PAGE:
Schuitmaker said sexual assaults on college campuses are underreported and we have to do everything we can to make sure victims feel comfortable coming forward. Michigan’s 15 public universities all use different reporting procedures, and a standardized set of rules would go a long way in increasing the number of victims reaching out and giving a report on their assailant. An alarming number of students are victims of sexual assault or attempted sexual assault during their college years, and only a small percentage of those assaults are ever reported.


Editor’s note: the above photograph of Schuitmaker at the “Let’s End Sexual Assault Summit” is available by clicking on the image or by visiting the senator’s website at Click on “Photowire” under the Media Center tab.

Schuitmaker to introduce legislation making it easier for gun owners to purchase safety devices

LANSING, Mich. — Legislation will be introduced Wednesday by state Sen. Tonya Schuitmaker that would exempt gun safety devices from state sales and use taxes.

“This common-sense legislation will make gun locks and safes more affordable and accessible for all gun owners,” said Schuitmaker, R-Lawton. “Locked firearms don’t fall into the hands of criminals or put innocent people at the risk of unintentional injury.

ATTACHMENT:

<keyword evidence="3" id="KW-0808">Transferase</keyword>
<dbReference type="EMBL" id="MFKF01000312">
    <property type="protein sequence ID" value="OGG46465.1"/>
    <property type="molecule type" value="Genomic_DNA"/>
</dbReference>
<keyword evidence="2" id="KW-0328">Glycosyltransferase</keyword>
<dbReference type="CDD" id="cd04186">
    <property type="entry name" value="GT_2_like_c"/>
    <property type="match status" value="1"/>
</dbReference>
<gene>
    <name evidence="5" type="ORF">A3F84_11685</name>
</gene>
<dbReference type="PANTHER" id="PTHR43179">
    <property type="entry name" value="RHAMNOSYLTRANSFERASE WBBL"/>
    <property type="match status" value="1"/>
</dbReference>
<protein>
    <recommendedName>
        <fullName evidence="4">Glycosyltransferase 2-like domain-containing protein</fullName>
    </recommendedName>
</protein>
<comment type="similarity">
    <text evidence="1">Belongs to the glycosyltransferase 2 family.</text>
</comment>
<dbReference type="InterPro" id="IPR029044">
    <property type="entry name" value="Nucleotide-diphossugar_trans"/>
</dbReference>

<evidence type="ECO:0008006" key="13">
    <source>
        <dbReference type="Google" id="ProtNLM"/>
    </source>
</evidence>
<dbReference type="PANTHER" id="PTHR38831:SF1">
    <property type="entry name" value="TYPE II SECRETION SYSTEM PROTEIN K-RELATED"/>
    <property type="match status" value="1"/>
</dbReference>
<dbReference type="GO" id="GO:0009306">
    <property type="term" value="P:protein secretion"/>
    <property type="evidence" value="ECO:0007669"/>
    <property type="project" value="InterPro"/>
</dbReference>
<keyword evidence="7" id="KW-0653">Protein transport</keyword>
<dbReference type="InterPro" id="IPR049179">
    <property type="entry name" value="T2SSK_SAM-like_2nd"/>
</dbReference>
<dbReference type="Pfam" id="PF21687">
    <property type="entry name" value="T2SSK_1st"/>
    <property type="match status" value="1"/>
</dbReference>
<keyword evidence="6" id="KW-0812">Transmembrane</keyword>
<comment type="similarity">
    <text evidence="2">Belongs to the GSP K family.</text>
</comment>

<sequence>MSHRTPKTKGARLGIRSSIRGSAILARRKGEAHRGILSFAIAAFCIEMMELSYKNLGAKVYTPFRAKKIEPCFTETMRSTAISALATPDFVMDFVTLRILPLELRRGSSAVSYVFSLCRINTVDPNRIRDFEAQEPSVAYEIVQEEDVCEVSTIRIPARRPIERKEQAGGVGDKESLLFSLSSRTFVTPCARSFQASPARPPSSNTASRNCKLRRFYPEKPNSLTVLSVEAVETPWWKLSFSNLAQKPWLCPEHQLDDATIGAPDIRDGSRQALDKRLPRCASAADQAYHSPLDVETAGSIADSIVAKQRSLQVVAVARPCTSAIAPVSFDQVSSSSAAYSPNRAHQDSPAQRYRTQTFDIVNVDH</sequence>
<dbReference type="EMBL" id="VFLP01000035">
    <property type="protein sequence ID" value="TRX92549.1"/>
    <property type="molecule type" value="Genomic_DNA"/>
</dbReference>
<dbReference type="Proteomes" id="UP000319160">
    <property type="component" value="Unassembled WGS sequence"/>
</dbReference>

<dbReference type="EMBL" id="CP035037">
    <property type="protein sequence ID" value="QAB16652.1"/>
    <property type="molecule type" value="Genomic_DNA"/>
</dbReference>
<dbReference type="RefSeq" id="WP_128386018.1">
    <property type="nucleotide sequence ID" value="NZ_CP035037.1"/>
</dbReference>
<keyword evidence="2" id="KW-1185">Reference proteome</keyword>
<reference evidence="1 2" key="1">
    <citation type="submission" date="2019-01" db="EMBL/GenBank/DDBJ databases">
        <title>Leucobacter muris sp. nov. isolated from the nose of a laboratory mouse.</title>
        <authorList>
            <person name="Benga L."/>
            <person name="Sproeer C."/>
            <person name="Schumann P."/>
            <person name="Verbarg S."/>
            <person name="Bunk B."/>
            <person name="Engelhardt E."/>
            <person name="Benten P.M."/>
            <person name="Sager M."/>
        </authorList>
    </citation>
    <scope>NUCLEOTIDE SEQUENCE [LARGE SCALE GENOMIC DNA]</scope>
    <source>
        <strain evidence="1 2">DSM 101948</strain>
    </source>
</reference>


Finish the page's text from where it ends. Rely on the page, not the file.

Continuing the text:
“Our Second Amendment provides a fundamental right to all law-abiding citizens to own a firearm. We can honor that right and promote responsible gun ownership practices by adopting this legislation.”

Oakland County Commissioner Bill Dwyer, a retired 49-year veteran of law enforcement and former Farmington Hills police chief, supports the legislation.

“In my career, I’ve seen far too many tragedies that could have been avoided, such as accidents that would have been stopped by a trigger lock or when an unsecured gun, owned by a law-abiding citizen, is stolen and used by a criminal with deadly consequences,” Dwyer said.

The National Shooting Sports Foundation, the trade association for America’s firearms industry, also expressed support for the bills.

“This legislation will help to encourage even more gun owners to safely and responsibly store their guns when not in use, which will in turn help to reduce accidents which are already at historic lows,” said Lawrence G. Keane, NSSF senior vice president and general counsel.

“Removing the barrier to purchasing these safety devices is a no-brainer,” added Schuitmaker. “If our guns are not safely stored, a tragedy can happen when we least expect it. Removing the sales and use taxes on safety devices is just one practical way to encourage and promote safe gun habits.”

Schuitmaker noted that under current law a person is charged a sales tax on any gun safety device he or she buys in a Michigan-based store or a use tax on any device that is purchased from outside of the state. In some instances, the taxes on the safety devices can hold a person back from buying this important equipment. Firearms safety devices are exempt from sales tax in the states of Massachusetts, Connecticut, New Jersey and Washington.

Senate Bill 364 would amend the General Sales Tax Act and Senate Bill 365 would amend the Use Tax Act.